I reported a few days ago on a conversation with the authors, Douglas Thomas and John Seely Brown, of the wonderful new book, A New Culture of Learning: Cultivating the Imagination for a World of Constant Change.
A colleague, Daniel Petter-Lipstein, wrote to us and asked the pertinent question: why there was no mention of progressive models of education like Montessori? He suggests that much of what is described takes place in my view in thousands of good Montessori classrooms every day, as he wrote in his marvelous article, “Superwoman Was Already Here“:
“The Montessori method cares far more about the inquiry process and less about the results of those inquiries, believing that children will eventually master–with the guidance of their teachers and the engaged use of the hands-on Montessori materials which control for error–the expected answers and results that are the focus of most traditional classroom activity.
“My daughter’s lower elementary teacher (Montessori classes are typically multi-age, lower elementary is grades 1-3 together) recently told me that a few kids in her classroom were learning about the triangle and they asked “Can a triangle have more or less than 180 degrees?” In classic Montessori style, the teacher turned the question back on them and said, “Use the hands-on geometric materials and try and make an actual triangle that is more or less than 180 degrees.” So the children have their question honored and arrive at the proper answer by themselves.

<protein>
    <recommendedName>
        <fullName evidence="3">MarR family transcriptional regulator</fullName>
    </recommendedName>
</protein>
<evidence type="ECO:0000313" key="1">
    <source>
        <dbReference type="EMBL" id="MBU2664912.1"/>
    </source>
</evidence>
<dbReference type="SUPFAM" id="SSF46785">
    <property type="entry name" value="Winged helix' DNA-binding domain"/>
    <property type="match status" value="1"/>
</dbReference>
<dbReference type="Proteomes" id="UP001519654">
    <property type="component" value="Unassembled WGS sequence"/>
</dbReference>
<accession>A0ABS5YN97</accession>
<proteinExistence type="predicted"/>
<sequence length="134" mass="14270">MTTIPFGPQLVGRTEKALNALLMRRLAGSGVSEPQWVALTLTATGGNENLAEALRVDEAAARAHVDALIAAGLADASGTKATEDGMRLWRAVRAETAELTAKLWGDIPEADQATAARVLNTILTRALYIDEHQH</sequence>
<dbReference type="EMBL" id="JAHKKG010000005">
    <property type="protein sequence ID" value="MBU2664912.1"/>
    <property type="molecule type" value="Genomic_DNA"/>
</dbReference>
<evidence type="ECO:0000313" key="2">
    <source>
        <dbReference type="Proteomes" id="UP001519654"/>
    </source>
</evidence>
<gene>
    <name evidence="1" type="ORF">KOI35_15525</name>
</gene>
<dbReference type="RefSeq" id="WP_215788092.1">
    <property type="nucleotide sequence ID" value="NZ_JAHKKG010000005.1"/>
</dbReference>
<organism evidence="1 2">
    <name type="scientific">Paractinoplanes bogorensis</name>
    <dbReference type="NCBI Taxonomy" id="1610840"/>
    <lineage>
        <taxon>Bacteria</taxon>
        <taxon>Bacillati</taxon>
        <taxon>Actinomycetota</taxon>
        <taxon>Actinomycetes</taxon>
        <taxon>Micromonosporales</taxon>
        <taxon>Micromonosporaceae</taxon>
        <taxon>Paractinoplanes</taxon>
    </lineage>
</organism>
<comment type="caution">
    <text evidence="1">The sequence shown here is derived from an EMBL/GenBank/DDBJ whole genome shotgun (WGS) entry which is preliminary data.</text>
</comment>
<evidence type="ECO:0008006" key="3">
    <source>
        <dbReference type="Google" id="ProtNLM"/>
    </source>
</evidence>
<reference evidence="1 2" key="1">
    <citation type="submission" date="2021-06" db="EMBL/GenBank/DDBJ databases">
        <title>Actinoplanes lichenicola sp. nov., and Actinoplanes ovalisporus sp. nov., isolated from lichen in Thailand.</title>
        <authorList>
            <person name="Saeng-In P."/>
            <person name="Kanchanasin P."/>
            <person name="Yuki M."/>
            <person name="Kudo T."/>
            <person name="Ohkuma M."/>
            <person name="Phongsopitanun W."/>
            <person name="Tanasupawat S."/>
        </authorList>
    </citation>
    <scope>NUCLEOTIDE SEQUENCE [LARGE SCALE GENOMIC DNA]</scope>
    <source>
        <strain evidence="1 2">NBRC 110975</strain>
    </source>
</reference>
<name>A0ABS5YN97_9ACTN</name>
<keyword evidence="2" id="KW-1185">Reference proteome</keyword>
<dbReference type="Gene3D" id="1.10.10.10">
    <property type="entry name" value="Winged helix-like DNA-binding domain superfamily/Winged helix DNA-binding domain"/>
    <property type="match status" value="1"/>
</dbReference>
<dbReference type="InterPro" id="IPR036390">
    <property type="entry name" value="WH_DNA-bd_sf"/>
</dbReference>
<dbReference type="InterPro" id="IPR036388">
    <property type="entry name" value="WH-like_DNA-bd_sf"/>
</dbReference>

“This story also highlights the role of a teacher in a Montessori classroom as being a “guide on the side” rather than the “sage on the stage.”
John Seely Brown asked me to post the following reply:
As I am sure you have heard many times – your post is a great post.
Directionally speaking the Montessori approach is highly aligned to much of our thinking.. with our focus being more on scale and scope.. how might one build an entire educational system – not just k-12 or k-16 but a true arc of life scope that leverages the naturally occurring resources of collectives, the tools of social media with an explicit amplification of mentoring, reverse mentoring (and peer to peer mentoring) with explicit focus on cultivating imagination, not just creativity.
We also wanted to problematize experiential learning, and the roles of indwelling/collective indwelling in order to provide a better foundation of entrepreneurial learning.
As such, personally speaking, I have always been inspired by both the Montessori methods and much of Piaget’s early work on assimilation and accommodation. But our goal was not to write an academic thesis – although that is our natural tendency – but to hopefully start a discussion around a new kind of learning platform that honors the past but scales to a new kind of future.